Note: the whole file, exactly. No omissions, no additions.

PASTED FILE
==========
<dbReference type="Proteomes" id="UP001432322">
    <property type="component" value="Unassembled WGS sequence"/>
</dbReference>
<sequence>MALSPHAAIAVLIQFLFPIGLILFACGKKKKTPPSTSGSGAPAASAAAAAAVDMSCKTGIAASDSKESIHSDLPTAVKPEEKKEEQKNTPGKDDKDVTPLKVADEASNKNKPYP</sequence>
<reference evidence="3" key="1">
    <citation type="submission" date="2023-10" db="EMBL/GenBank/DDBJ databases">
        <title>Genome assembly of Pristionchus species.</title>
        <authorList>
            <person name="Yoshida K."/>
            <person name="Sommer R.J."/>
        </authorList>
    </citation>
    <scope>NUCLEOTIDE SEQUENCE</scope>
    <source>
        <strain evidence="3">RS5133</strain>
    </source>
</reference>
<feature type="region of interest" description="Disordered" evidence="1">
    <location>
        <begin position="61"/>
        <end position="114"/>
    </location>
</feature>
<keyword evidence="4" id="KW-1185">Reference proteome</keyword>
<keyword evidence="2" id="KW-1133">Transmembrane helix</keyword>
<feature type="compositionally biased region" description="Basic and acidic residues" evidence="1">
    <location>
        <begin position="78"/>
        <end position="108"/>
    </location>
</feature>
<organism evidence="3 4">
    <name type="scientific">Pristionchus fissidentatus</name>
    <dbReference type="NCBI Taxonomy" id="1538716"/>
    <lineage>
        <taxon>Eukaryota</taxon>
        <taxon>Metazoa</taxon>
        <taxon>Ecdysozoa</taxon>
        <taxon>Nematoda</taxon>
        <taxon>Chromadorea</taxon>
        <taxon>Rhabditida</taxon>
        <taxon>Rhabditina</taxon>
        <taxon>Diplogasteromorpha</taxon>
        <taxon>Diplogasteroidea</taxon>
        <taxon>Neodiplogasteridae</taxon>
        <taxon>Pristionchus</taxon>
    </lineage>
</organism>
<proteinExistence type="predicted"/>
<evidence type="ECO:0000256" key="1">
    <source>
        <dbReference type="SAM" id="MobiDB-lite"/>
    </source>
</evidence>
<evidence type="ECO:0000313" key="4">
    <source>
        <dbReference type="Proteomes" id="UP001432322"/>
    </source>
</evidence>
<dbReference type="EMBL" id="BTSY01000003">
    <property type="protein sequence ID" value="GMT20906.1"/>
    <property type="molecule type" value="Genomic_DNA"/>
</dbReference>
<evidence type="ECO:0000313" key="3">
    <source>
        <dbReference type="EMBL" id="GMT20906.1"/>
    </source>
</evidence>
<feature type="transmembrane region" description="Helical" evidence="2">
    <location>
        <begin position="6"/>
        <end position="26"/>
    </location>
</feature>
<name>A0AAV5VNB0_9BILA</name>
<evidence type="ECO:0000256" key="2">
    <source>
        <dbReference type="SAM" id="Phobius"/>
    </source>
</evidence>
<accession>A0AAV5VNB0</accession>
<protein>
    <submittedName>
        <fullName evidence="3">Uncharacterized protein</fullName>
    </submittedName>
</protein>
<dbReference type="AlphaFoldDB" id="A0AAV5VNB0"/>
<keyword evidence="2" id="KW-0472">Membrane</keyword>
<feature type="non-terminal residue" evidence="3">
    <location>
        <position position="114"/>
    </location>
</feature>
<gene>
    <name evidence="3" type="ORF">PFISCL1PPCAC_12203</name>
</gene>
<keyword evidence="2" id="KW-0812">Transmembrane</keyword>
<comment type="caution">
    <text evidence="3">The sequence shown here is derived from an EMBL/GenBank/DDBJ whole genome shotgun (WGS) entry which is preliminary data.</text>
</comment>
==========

<dbReference type="Proteomes" id="UP001432322">
    <property type="component" value="Unassembled WGS sequence"/>
</dbReference>
<sequence>MALSPHAAIAVLIQFLFPIGLILFACGKKKKTPPSTSGSGAPAASAAAAAAVDMSCKTGIAASDSKESIHSDLPTAVKPEEKKEEQKNTPGKDDKDVTPLKVADEASNKNKPYP</sequence>
<reference evidence="3" key="1">
    <citation type="submission" date="2023-10" db="EMBL/GenBank/DDBJ databases">
        <title>Genome assembly of Pristionchus species.</title>
        <authorList>
            <person name="Yoshida K."/>
            <person name="Sommer R.J."/>
        </authorList>
    </citation>
    <scope>NUCLEOTIDE SEQUENCE</scope>
    <source>
        <strain evidence="3">RS5133</strain>
    </source>
</reference>
<feature type="region of interest" description="Disordered" evidence="1">
    <location>
        <begin position="61"/>
        <end position="114"/>
    </location>
</feature>
<keyword evidence="4" id="KW-1185">Reference proteome</keyword>
<keyword evidence="2" id="KW-1133">Transmembrane helix</keyword>
<feature type="compositionally biased region" description="Basic and acidic residues" evidence="1">
    <location>
        <begin position="78"/>
        <end position="108"/>
    </location>
</feature>
<organism evidence="3 4">
    <name type="scientific">Pristionchus fissidentatus</name>
    <dbReference type="NCBI Taxonomy" id="1538716"/>
    <lineage>
        <taxon>Eukaryota</taxon>
        <taxon>Metazoa</taxon>
        <taxon>Ecdysozoa</taxon>
        <taxon>Nematoda</taxon>
        <taxon>Chromadorea</taxon>
        <taxon>Rhabditida</taxon>
        <taxon>Rhabditina</taxon>
        <taxon>Diplogasteromorpha</taxon>
        <taxon>Diplogasteroidea</taxon>
        <taxon>Neodiplogasteridae</taxon>
        <taxon>Pristionchus</taxon>
    </lineage>
</organism>
<proteinExistence type="predicted"/>
<evidence type="ECO:0000256" key="1">
    <source>
        <dbReference type="SAM" id="MobiDB-lite"/>
    </source>
</evidence>
<evidence type="ECO:0000313" key="4">
    <source>
        <dbReference type="Proteomes" id="UP001432322"/>
    </source>
</evidence>
<dbReference type="EMBL" id="BTSY01000003">
    <property type="protein sequence ID" value="GMT20906.1"/>
    <property type="molecule type" value="Genomic_DNA"/>
</dbReference>
<evidence type="ECO:0000313" key="3">
    <source>
        <dbReference type="EMBL" id="GMT20906.1"/>
    </source>
</evidence>
<feature type="transmembrane region" description="Helical" evidence="2">
    <location>
        <begin position="6"/>
        <end position="26"/>
    </location>
</feature>
<name>A0AAV5VNB0_9BILA</name>
<evidence type="ECO:0000256" key="2">
    <source>
        <dbReference type="SAM" id="Phobius"/>
    </source>
</evidence>
<accession>A0AAV5VNB0</accession>
<protein>
    <submittedName>
        <fullName evidence="3">Uncharacterized protein</fullName>
    </submittedName>
</protein>
<dbReference type="AlphaFoldDB" id="A0AAV5VNB0"/>
<keyword evidence="2" id="KW-0472">Membrane</keyword>
<feature type="non-terminal residue" evidence="3">
    <location>
        <position position="114"/>
    </location>
</feature>
<gene>
    <name evidence="3" type="ORF">PFISCL1PPCAC_12203</name>
</gene>
<keyword evidence="2" id="KW-0812">Transmembrane</keyword>
<comment type="caution">
    <text evidence="3">The sequence shown here is derived from an EMBL/GenBank/DDBJ whole genome shotgun (WGS) entry which is preliminary data.</text>
</comment>